November 9, 2015

Just Read || A Dance with Dragons I by George RR Martin

Dance-with-dragons-pt-1-cover
Perhaps you've read my review of George RR Martin's preceding novel in the 'A Song of Ice and Fire Series', A Feast for Crows. If you have, you would know that it was one of the slowest and most unexciting novels I had read in a long time. Although I admit that the novel was somewhat spoiled by the television series, the focus on only a few of the characters - none of which are my favourite - was frustrating to say the least.

However, the next novel in the series, A Dance With Dragons I: Dreams and Dust has completely redeemed Martin and has even inspired me to consider boycotting the television show entirely.

I was told that A Feast for Crows was difficult to get through and that Dreams and Dust was much more interesting and exciting, and this is true indeed. A Feast for Crows left me hanging after A Storm of Swords II. Focusing on only a few of the characters didn't answer any of my questions about the whereabouts of Bran, for example, despite setting up the pieces for the game of thrones.

Dreams and Dust made up for this, throwing in all the familiar characters, adding new interesting ones, deepening the intrigue, upping the ante for all those involved in the chess match taking place in Westeros. I could hardly put the book down in places, despite the television series, because getting into the characters' heads is simply so interesting.

So if I loved the book so much, why do I want to boycott the series? Well, because many of the changes in the television show just have me shaking my fist to the sky and asking why. Martin's world and its story is so incredibly detailed, the characters so rich in personality and depth, the moves of the players so deliberate that I don't see any reason for the basic plot to be altered. But the screenwriters have changed so much of the story now that I believe they should add a subtitle to the series: 'Inspired by A Song of Ice and Fire'.

I actually wrote my Honours on the changes made to scenes in the first few novels and seasons, but the changes now are completely ruining the story for me. Even after reading the novel after the final season, the book completely outshines it.

[Please stop reading if you wish to avoid spoilers!]

Facebook.com/GameOfThrones
One change that has not only made this humble writer ill is the alteration of the plot to send Sansa Stark to Winterfell to be wed to Ramsay Bolton (formerly Snow). In A Feast for Crows, she remains with Littlefinger and makes up some of the most boring chapters in that book. But in Dreams and Dust, it is not Sansa who is sent to wed Ramsay as Sansa, but Sansa's friend Jeyne Poole, who is sent as Arya Stark. In the series, Sansa is raped on her wedding night, and she is not even given any agency as we are treated to a view of Reek's face as he is forced to watch. Apparently Sansa has absorbed the characters of Jeyne and her avenging mother, Lady Stoneheart. And the producers loved the subplot. Which subplot exactly is perfectly summarised by GoT Gifs and Musings here. But my issue is that Sansa has gained so much power in her story arc in the novels and the show strips her of this, all of it.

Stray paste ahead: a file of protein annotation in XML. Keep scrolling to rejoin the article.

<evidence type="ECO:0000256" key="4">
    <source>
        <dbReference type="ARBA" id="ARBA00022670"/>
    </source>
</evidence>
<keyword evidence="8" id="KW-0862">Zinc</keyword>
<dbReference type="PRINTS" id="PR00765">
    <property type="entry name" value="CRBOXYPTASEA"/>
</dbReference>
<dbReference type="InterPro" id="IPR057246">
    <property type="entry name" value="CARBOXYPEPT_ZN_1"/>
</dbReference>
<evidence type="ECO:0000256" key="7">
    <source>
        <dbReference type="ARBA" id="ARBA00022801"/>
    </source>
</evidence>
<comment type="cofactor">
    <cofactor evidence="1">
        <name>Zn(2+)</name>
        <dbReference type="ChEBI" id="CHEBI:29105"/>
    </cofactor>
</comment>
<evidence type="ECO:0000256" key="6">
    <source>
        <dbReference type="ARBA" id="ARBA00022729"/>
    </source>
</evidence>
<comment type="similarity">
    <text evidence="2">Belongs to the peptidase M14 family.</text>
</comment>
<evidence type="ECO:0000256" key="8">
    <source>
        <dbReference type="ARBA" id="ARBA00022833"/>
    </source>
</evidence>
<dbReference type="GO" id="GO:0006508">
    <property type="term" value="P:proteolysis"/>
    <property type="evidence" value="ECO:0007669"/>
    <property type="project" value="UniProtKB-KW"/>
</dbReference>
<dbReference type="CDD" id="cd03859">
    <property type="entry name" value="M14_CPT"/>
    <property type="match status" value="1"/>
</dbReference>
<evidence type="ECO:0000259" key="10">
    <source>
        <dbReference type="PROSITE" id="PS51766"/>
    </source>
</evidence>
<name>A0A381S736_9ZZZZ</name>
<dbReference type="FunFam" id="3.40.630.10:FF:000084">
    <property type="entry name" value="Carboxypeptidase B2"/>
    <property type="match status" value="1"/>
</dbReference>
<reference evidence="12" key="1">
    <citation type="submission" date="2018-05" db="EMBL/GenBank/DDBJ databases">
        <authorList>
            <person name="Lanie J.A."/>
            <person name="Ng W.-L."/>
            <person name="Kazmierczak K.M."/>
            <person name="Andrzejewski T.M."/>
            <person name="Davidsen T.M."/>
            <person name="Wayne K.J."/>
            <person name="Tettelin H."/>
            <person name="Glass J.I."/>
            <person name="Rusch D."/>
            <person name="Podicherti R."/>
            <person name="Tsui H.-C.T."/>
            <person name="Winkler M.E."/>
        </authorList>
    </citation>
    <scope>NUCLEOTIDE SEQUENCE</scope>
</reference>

And then Tyrion's entire journey to Qarth is altered inexplicably - inexplicably because on his trip he meets someone I think could change it all: Daenery's little brother, Aegon. I realise that the producers of the show wished to shorten the story to fit it all in but considering the wealth of the story that already exists I cannot see how leaving this detail out makes any sense, unless Aegon dies in the second part of A Dance with Dragons or they wish to surprise the viewers.

And what about the Prince of Dorne heading to Meereen to wed Daenerys? Everything is coming to a head in Meereen and all that doesn't matter to the producers!?

I really could continue but I think the point is made: I feel that those in charge of the Game of Thrones television series are doing the story an injustice by squashing everything into a 10-episode season. George RR Martin seems to agree, at least from what we can infer from vague statements he has made about the digressions. Remember, he cannot be too openly critical, as he has deals to work on three other television series for HBO.

Salon ran a piece criticising the books after A Storm of Swords as uninspired and rushed. The author even goes so far as to suggest that had the producers not taken the reins and rewritten the story, HBO's viewing stats would have petered out - in essence, the claim is that they saved the story from the author, who has admitted he may not even finish the next instalment before the series catches up.

However, I feel for those who have only watched the television series. If the producers have made the series 'better' for the viewing public, the viewing public is missing out on an excellent story and is watching one dumbed down to appeal to people who are only watching the show because dragons and 'booooobs'.